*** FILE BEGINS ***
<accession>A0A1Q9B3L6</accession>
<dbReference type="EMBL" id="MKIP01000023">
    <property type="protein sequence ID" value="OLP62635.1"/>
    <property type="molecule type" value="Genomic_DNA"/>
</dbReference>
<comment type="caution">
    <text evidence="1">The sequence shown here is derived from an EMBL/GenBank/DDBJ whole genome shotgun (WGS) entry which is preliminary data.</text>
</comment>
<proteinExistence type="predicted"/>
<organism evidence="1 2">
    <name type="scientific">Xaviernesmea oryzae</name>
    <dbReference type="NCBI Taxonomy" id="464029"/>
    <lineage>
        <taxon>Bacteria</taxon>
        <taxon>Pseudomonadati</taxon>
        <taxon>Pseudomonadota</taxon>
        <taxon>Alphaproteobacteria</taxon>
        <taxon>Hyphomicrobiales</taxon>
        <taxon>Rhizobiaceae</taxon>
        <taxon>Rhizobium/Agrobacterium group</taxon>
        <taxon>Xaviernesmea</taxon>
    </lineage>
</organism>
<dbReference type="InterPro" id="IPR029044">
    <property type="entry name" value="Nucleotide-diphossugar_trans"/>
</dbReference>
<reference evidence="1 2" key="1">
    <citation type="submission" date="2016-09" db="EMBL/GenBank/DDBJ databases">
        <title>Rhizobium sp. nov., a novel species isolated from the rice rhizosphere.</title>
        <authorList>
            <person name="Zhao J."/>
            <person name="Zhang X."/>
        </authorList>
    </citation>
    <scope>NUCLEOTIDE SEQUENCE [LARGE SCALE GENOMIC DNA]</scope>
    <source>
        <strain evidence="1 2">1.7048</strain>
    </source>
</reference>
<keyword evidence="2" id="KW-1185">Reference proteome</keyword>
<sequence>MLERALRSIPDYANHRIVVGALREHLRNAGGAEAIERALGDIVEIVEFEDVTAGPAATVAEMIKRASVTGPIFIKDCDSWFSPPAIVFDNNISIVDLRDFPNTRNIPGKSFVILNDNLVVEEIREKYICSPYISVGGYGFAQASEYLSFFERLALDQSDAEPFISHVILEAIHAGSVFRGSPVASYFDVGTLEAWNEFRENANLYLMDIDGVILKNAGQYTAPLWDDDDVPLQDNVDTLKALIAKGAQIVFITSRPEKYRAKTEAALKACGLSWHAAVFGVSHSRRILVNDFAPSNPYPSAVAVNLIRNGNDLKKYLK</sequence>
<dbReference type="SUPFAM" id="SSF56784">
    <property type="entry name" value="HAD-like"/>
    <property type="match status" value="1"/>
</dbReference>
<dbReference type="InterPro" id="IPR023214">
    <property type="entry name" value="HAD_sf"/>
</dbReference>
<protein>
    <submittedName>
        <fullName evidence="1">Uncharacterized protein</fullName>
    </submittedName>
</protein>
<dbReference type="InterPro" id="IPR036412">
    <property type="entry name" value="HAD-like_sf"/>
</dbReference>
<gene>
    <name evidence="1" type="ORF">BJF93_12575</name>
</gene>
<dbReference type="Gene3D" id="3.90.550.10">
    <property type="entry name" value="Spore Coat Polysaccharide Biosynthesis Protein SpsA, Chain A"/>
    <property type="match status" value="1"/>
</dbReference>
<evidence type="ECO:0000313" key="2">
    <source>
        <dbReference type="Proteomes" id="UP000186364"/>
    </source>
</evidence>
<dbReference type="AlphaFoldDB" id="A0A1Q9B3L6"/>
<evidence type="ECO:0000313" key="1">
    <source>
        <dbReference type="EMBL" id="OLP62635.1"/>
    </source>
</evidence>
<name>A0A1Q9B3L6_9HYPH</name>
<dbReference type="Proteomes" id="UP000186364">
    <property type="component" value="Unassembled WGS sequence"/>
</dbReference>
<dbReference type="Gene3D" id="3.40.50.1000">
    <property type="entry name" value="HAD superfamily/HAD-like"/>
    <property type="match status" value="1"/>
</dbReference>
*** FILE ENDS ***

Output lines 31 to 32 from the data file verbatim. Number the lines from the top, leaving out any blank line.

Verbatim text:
            <person name="Zhao J."/>
            <person name="Zhang X."/>